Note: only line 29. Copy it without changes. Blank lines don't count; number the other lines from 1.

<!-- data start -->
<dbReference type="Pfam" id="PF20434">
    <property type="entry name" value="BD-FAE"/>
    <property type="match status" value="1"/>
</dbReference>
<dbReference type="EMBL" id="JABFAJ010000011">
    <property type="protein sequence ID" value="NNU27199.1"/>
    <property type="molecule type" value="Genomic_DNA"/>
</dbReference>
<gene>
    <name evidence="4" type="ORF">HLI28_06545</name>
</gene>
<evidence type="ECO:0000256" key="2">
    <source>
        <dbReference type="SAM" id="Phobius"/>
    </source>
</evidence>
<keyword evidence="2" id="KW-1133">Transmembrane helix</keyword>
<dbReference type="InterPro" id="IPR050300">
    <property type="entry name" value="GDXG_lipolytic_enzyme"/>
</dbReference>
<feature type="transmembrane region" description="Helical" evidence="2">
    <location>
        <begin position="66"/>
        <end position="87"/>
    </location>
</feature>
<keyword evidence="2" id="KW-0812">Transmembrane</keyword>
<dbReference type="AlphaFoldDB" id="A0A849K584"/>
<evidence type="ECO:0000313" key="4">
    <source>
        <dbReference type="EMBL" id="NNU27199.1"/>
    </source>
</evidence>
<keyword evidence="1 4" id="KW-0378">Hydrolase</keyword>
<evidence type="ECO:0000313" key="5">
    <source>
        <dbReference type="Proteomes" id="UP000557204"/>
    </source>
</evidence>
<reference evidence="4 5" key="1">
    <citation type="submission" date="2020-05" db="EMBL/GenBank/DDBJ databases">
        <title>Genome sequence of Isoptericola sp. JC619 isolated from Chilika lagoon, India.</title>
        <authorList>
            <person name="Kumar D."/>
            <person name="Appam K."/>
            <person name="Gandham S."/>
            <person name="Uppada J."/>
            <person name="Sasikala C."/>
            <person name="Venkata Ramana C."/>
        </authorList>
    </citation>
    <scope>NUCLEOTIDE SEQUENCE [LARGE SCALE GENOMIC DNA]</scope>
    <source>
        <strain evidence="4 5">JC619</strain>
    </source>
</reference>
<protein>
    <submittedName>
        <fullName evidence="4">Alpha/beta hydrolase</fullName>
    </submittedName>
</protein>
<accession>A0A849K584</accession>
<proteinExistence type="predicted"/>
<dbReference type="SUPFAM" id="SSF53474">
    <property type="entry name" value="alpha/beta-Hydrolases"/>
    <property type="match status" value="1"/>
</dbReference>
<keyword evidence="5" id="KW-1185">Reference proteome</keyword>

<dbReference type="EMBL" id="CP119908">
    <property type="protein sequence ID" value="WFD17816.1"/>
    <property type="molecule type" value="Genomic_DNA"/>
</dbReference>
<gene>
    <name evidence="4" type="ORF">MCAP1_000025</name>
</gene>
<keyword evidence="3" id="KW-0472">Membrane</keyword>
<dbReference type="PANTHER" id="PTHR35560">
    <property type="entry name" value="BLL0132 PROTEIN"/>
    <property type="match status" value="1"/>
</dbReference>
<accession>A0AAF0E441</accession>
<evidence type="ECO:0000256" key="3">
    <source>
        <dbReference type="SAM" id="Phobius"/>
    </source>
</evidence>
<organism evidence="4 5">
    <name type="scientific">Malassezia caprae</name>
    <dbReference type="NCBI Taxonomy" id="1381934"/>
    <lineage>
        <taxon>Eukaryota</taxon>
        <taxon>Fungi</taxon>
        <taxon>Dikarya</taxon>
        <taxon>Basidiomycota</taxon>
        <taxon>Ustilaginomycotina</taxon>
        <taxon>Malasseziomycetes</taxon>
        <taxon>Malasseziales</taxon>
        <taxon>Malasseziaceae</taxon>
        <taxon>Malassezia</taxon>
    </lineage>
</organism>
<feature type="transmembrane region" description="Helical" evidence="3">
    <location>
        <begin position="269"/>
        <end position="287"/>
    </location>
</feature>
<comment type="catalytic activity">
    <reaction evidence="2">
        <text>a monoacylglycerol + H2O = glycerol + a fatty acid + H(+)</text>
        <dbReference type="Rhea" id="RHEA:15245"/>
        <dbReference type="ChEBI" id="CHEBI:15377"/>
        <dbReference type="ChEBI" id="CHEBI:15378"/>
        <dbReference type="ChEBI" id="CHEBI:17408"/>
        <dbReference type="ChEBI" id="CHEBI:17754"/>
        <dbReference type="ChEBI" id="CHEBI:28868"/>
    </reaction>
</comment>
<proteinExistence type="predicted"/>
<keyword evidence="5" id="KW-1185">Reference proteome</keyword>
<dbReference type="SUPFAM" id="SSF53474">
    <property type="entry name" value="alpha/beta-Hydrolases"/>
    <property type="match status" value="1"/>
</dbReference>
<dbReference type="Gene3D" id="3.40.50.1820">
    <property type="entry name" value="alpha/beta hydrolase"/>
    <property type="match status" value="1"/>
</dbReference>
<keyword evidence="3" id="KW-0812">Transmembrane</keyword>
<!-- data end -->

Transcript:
<evidence type="ECO:0000313" key="4">